The story of the seventh and eighth-century Muslim conquests, when armies inspired by the new religion of Islam burst out of Arabia to build the Islamic Empire.
By the time of his death in 632, the Prophet Mohammed had united the feuding tribes of Arabia at the point of his sword. In the decades that followed, armies inspired by the new religion of Islam burst out of Arabia to subjugate the Levant, Southwest and Central Asia, North Africa and the Iberian Peninsula.
The Arab Conquests lasted until 750, by which time several generations of marauding Muslim armies had carved out an Islamic empire, soon to be centred on Baghdad, which in size and population rivalled that of Rome at its zenith, extending from the shores of the Atlantic in the west to the borders of China in the east. In the process they had completely crushed one great empire (the old empire of Byzantium), and hollowed out another (that of the Iranian Sasanids).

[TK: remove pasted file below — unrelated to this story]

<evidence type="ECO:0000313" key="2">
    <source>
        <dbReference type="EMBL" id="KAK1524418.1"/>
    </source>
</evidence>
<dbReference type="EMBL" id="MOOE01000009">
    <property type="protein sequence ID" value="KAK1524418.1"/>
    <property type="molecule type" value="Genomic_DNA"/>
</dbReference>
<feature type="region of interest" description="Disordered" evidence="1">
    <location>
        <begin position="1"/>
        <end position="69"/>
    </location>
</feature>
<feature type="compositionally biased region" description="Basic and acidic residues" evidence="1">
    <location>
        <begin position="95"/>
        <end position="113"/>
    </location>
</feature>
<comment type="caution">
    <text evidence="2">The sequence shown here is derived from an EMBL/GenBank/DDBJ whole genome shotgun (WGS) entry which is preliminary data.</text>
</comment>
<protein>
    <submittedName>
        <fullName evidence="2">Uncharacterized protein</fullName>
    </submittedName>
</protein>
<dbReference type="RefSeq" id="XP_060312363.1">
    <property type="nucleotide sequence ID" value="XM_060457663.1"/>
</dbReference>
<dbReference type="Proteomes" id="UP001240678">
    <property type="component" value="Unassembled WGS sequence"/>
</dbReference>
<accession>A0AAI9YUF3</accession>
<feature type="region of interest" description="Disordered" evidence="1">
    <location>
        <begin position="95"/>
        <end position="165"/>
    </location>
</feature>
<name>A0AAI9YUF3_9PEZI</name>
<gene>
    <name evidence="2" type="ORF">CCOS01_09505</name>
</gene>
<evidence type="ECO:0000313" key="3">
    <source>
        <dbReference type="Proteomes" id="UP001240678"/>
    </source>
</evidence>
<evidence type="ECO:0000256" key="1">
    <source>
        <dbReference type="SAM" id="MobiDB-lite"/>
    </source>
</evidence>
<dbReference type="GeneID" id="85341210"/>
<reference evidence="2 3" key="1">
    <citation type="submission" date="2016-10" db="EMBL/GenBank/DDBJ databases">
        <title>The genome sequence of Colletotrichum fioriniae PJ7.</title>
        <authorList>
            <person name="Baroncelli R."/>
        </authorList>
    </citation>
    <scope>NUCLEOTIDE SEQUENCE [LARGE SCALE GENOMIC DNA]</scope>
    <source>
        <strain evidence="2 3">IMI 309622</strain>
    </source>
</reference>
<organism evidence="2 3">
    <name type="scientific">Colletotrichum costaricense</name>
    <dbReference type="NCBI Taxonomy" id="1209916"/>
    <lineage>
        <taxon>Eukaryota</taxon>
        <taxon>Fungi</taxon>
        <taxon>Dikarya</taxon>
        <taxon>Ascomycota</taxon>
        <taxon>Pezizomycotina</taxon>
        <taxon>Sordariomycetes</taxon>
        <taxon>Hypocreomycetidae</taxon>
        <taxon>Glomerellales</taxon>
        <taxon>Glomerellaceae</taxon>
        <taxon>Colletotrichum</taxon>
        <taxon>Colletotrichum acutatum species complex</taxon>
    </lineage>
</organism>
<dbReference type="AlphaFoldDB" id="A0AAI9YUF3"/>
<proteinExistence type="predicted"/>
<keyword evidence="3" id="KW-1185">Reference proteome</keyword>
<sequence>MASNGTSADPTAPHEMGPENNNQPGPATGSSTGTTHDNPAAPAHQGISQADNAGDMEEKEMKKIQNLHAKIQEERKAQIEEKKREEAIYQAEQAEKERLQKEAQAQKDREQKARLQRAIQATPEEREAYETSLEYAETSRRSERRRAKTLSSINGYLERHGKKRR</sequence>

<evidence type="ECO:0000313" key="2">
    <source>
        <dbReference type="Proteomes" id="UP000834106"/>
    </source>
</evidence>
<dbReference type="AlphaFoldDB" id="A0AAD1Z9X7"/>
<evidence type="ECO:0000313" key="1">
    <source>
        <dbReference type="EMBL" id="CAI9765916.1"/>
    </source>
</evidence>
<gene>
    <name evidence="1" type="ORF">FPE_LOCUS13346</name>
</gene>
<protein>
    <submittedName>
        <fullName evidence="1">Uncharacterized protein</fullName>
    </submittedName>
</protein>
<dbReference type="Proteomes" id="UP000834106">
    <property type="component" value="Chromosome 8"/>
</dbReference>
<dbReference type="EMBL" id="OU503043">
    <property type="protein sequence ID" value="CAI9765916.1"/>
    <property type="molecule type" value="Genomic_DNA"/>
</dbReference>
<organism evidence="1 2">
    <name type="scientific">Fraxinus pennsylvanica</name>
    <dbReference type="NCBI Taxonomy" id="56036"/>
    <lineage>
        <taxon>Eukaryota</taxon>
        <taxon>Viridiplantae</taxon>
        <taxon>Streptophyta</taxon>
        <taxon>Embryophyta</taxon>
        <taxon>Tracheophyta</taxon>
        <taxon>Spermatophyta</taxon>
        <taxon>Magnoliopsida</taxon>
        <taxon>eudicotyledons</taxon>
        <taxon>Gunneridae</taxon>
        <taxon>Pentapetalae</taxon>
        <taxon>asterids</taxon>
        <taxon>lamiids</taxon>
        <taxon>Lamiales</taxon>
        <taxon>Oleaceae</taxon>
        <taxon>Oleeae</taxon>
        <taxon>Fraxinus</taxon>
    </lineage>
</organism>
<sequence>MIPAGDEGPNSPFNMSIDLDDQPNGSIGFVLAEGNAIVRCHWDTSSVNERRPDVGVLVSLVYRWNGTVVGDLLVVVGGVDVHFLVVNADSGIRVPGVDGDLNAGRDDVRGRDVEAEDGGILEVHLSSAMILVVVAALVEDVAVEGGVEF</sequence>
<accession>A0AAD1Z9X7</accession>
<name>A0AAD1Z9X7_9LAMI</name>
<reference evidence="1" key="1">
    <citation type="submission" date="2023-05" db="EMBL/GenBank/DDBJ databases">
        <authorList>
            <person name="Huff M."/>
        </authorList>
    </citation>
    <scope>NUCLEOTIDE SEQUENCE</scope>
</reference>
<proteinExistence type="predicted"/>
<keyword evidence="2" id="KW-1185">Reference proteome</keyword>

These conquests of the seventh and eighth centuries represent one of the greatest feats of arms in history. Justin Marozzi charts their lightning progress across the Middle East and vast tracts of Asia and explains how an unknown and radically militant faith swept out of the Arabian desert to change the world for ever.
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